Saturday, January 25, 2014

Does It Matter How Effective/Successful NSA Metadata Collection Is?

Would the hit to civil liberties be worth it to prevent Manhattan from being blown up?  

Well...Manhattan...

A negative answer seems insane to me...but if we go down a consequentialist road like that, virtually any policy can be made to seem acceptable...

Perhaps the philosopher's error is to think in such terms, when the point really is: there's no plausible threat that is serious enough to warrant a program of this kind. But that's an empirical claim that might actually--for all I know--be false...

If the program really is illegal, then we can circumvent these worries at least temporarily...though I worry that has all the advantages of theft over honest toil...

6 Comments:

Blogger Pete Mack said...

This kind of reasoning already has it's own name as a common fallacy: the "Cheney Doctrine." It's a recipe for bad policy; taken to its logical end, it's a recipe for tyranny.

12:31 AM  
Blogger Winston Smith said...

No, the Cheney Doctrine is the so-called "1% Doctrine"...not well-defined, but roughly:

If there's even a 1% chance that x is happening, and x is helpful to terrorists, then we should treat x as if we were certain that it's happening.

That's a completely different thing.

6:30 AM  
Anonymous Anonymous said...

Philosophers have something of an addiction to ticking time bomb scenarios. That's understandable, since they look like a simple, intuitive way of setting up rule/consequence dilemmas. But the problem is that they require the supposition that breaking the rule would, in fact, produce the positive consequence. The problem is, suppositions have a tendency to drift into general assumptions about empirical reality though unexamined repetition. This happened throughout America's shameful drift into use of torture. As the details of torture policy started to leak, out came the ticking time bomb scenarios to chew over and debate, all of which simply supposed that torture is an effective means of getting accurate information quickly. It's not. The actual ticking time bomb case is an easy one, morally. But throughout the debate, most people remained convinced otherwise. Philosophers, in trying to construct hard cases, do real damage when they help people accept false assumptions about the way the world works. Empirical claims may not be super interesting, but they are the first step in moral reasoning.

With the NSA data collection case, all the empirical evidence is pointing to its being a boondoggle. If that's the case, stop the moral reasoning engine, we're done. If it's not ineffective, then let's tease out the dilemma. But don't let the NSA's case get made for it in the suppositions by moving to the dilemma early.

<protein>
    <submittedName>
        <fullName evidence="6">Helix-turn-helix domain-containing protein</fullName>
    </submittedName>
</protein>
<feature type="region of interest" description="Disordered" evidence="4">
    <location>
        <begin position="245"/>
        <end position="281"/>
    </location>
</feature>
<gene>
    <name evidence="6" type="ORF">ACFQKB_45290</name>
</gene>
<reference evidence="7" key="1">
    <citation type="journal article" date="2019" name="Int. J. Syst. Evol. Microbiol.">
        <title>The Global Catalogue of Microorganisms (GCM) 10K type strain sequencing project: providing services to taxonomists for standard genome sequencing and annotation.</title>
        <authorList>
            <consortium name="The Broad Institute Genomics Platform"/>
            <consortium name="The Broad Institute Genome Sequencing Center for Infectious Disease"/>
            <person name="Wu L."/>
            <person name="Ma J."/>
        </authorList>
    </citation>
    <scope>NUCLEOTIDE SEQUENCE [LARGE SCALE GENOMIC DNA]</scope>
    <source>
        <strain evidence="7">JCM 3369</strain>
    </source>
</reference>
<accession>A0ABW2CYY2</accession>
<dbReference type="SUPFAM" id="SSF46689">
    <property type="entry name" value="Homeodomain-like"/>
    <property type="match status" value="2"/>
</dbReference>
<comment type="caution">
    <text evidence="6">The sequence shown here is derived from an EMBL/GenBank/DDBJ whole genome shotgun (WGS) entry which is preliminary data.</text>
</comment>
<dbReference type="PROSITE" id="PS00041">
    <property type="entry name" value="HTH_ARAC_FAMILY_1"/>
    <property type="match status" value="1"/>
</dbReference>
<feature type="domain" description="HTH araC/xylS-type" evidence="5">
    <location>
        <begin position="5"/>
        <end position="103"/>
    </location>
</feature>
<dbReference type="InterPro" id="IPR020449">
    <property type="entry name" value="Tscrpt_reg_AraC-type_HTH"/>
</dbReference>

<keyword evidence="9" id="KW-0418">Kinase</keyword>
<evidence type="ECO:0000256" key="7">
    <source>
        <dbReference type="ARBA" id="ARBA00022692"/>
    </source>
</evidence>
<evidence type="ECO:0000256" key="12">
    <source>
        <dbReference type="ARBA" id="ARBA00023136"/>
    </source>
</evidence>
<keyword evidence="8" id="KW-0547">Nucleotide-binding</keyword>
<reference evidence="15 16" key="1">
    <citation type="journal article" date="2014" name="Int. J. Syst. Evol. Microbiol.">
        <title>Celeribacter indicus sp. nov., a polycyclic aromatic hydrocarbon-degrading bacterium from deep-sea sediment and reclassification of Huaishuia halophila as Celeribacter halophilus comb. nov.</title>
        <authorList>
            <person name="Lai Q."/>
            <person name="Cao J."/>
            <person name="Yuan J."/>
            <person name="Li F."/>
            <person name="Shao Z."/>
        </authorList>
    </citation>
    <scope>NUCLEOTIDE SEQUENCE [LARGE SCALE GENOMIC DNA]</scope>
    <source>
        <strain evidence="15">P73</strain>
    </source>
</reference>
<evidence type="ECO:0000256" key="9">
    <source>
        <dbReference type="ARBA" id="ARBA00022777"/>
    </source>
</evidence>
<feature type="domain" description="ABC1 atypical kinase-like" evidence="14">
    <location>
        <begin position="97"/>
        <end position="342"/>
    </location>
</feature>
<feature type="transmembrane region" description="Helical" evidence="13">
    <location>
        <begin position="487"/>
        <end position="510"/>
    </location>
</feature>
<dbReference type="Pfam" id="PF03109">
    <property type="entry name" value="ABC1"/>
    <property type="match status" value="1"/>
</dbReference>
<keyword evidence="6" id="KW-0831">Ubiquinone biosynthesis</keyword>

When I taught these types of dilemmas in the last decade (the torture decade), I specifically avoided the ticking bomb as a setup for just these reasons. Usually, we went with some variation on the trolley car, since the supposition is just an application of physics. We also used historical cases, which didn't need suppositions at all. In the few times we did cases that required substantial (possibly) counterfactual suppositions, I made an effort to make sure that they were outlandish as possible: sacrifice to appease the Lovecraftian dark gods, and so forth.

12:50 PM  
Blogger Winston Smith said...

Thanks for this comment, A. I agreed with some of this already, and what I didn't already agree with strikes me as plausible.

My own basic position has been kinda the flip side of this, though...something like:

Don't try to prove torture unacceptable in principle, even in ticking-time-bomb/vaporization of NYC cases. Trying to do that is futile, and makes the anti-torture case look crack-brained. Focus on the fact that real cases are not like TTB cases...

1:04 PM  
Blogger Pete Mack said...

Sorry about failing to respond earlier. My point about hypotheticals like this is they assume the Cheney Doctrine: given a prior event with (unknown but tiny) probability, what is the morality of doing X as a preemptive measure against Y?

The collection of metadata is something that must be done in advance (like invading a country, torturing someone, etc.) before determining that Y is likely to happen. So reasoning about hypothetical X is effectively the same as assuming the Cheney Doctrine as a premise.

11:23 PM  
Blogger Winston Smith said...

Ah, now I think I see what you mean.

I don't see that the 1% doctrine is literally presupposed here, but there is some weird similarity...

7:02 AM  

Post a Comment

Subscribe to Post Comments [Atom]

Links to this post:

Create a Link

<< Home